Field-deployable Analytical Methods to Assess the Authenticity, Safety and Quality of Food

Closed for proposals

Project Type

Coordinated Research Project

Project Code




Approved Date

5 October 2016


3 - Active - Ongoing

Start Date

17 March 2017

Expected End Date

30 June 2022

Participating Countries

Russian Federation
Sri Lanka


The project will identify and select appropriate analytical techniques and develop protocols to assess the authenticity, safety and quality of food in a field-deployable context.  Milk powder and vegetable oils will be used as exemplar commodities to establish methods and guidance for ‘front-line’ food adulteration screening. Recurrent food authenticity and safety crises endanger public health and provoke loss of public confidence. These crises may also result in loss of substantial economic value by authentic product manufacturers and discredit entire economic sectors leading to barriers to international trade. Consequently, national gate-keepers, both food control regulators and customs authorities, find themselves under public pressure whilst not being adequately equipped with food adulteration screening technology to stand up to the challenge of uncovering food fraud.   The aim of this CRP is to close the gap between capabilities confined to sophisticated research labs, and technologies that can be utilised by various national gate-keepers in developing countries, namely national customs authorities & food regulators. The opportunity to accomplish this ambitious goal stems from a rapid and on-going reduction in the cost of analytical equipment and a rapid increase in its portability. Throughout the last decade the analytical instrument industry has delivered new families of handheld, portable and transportable tools. This project will consider applications based on hand-held and portable devices including (but not limited to) ion mobility spectrometry (IMS), near infra-red (NIR) and X-ray fluorescence (XRF) spectrometers and some bench-top laboratory instruments that have become ‘field’ transportable including laser induced breakdown spectrometry (LIBS), laser ablation molecular isotopic spectrometry (LAMIS), nuclear magnetic resonance (NMR) spectroscopy, mass spectrometry (MS) and multi-spectral imaging (MSI). This CRP is conducted jointly with the Nuclear Sciences Instrumentation Laboratory under CRP G42007.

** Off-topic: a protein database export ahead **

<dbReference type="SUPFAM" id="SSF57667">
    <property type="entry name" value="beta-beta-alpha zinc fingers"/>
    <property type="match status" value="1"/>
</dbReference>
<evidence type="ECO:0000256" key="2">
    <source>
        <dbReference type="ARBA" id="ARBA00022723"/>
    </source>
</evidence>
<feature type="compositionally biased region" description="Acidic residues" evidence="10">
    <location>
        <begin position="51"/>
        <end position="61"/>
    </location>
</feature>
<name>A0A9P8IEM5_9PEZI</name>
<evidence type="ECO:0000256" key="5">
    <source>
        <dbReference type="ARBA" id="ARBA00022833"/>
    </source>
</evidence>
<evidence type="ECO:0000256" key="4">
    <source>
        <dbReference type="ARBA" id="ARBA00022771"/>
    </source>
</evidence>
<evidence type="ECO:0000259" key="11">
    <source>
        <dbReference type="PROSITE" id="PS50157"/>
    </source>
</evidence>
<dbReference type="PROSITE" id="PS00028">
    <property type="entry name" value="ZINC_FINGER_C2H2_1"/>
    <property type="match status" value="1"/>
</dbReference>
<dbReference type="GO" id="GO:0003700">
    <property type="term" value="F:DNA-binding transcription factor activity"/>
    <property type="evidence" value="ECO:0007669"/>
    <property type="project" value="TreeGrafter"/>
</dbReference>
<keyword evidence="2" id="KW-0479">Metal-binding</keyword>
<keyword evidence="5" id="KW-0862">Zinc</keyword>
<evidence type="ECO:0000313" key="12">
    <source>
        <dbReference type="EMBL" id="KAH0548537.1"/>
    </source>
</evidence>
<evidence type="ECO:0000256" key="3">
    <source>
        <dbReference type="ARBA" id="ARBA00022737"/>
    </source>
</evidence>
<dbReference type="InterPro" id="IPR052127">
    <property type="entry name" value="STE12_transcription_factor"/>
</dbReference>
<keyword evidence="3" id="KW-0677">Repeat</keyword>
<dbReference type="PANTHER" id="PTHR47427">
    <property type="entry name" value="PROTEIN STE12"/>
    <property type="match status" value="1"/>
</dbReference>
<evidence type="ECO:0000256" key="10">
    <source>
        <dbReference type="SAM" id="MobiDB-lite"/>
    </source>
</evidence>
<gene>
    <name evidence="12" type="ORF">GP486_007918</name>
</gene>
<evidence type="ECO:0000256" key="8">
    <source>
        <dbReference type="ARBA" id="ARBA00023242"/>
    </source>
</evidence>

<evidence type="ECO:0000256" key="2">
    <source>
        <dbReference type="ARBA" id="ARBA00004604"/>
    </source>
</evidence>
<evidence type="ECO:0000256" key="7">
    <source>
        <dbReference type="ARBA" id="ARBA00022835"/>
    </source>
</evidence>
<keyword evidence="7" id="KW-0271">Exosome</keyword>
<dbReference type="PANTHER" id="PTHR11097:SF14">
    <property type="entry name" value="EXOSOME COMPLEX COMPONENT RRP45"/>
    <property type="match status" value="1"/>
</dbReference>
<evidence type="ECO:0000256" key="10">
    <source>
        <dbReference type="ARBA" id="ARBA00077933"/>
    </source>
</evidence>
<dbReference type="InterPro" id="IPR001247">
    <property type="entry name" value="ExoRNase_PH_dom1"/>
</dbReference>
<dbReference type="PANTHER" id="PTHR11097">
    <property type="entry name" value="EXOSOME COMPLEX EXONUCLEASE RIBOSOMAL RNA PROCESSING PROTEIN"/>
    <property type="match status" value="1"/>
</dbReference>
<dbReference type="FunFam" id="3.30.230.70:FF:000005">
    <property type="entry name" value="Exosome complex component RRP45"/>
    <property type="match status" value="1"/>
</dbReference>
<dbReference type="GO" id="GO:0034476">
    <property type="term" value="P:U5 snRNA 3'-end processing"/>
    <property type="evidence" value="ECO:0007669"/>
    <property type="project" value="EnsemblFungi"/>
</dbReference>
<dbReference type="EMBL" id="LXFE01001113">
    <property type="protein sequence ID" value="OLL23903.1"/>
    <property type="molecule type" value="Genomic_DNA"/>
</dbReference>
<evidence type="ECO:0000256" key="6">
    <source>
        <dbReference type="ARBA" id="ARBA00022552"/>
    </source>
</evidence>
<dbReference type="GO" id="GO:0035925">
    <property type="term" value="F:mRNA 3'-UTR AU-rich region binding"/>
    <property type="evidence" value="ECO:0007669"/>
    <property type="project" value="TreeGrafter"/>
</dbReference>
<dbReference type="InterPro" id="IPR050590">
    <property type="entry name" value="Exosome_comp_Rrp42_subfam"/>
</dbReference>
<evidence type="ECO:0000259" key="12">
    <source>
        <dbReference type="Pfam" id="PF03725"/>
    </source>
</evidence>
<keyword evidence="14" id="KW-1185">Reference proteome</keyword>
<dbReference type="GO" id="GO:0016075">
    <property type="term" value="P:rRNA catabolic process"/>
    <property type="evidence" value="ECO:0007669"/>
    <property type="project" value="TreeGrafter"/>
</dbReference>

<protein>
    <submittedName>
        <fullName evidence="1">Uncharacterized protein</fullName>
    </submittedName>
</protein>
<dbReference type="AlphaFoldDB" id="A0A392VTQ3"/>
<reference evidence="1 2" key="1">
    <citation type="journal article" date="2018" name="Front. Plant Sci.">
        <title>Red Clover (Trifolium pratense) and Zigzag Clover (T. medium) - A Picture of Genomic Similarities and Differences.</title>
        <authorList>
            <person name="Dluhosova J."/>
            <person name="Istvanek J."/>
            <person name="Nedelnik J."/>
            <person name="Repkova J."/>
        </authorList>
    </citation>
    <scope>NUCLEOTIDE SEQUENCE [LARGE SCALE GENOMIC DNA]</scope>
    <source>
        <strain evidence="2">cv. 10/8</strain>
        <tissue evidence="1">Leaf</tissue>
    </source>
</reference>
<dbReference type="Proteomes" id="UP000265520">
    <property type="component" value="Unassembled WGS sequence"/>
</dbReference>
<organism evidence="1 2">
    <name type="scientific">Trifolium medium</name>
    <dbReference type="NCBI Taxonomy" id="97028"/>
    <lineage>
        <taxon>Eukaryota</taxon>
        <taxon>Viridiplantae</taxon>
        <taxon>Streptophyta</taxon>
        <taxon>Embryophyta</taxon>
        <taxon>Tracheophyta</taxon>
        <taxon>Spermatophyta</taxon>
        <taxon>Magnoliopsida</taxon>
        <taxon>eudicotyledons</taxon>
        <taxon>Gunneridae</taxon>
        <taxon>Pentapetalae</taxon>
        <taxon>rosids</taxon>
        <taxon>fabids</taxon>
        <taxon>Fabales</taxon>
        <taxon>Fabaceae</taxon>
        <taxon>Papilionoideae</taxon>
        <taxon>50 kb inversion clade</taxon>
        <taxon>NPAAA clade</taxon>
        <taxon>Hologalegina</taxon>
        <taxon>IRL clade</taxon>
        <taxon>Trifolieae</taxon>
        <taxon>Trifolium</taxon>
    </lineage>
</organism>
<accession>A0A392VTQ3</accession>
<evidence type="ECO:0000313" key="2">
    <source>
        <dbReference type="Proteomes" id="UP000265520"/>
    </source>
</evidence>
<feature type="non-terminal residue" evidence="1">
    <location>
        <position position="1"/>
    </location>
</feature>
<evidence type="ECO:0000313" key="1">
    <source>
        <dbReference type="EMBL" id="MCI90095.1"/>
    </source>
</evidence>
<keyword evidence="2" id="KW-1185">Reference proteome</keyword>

In the context of food authenticity and adulteration the overall objective of the CRP is to implement low-cost field-deployable analytical techniques for developing countries to enable rapid testing of food products to tackle the increasing problems of economically motivated adulteration and associated potential unintended effects on food safety.  The main research objective is the development of accessible, rapid methods to screen milk powder and vegetable oils using field deployable technologies.  Technological advances have been made towards miniaturization of the standard powerful analytical equipment based on IMS, LIBS, infrared (IR) spectroscopy, NMR, MS and MSI. This novel analytical capacity will initially be used for analysis of milk powders and vegetable oils, as exemplar food commodities, with the aim of (see below):

Specific objectives

Develop accessible databases that will include optical atomic and molecular (vibrational/rotational) spectra, as well as nuclear magnetic resonance and mass spectral data linked to identification/characterization of authentic milk powders and vegetable oils and adulterants in food products.

Develop analytical protocols for rapid identification of isotopic/ elemental/ molecular species that may be used to detect economically motivated adulteration and may pose a risk to human health.

Develop characterization strategies for mobile testing that provide guidelines for sampling, spectroscopic analysis and collation of results to maximize the robustness of the scientific output and minimize the costs of the analytical program.

Collect data from authentic reference samples, which is critical for reliable assessment of market-sample authenticity and safety. The mobile facility will also be used to gather authentic samples and conduct on-site testing.

Develop of analytical protocols for the detection and rapid identification of substances in food for identification of geographical origin or for specific modes of production.

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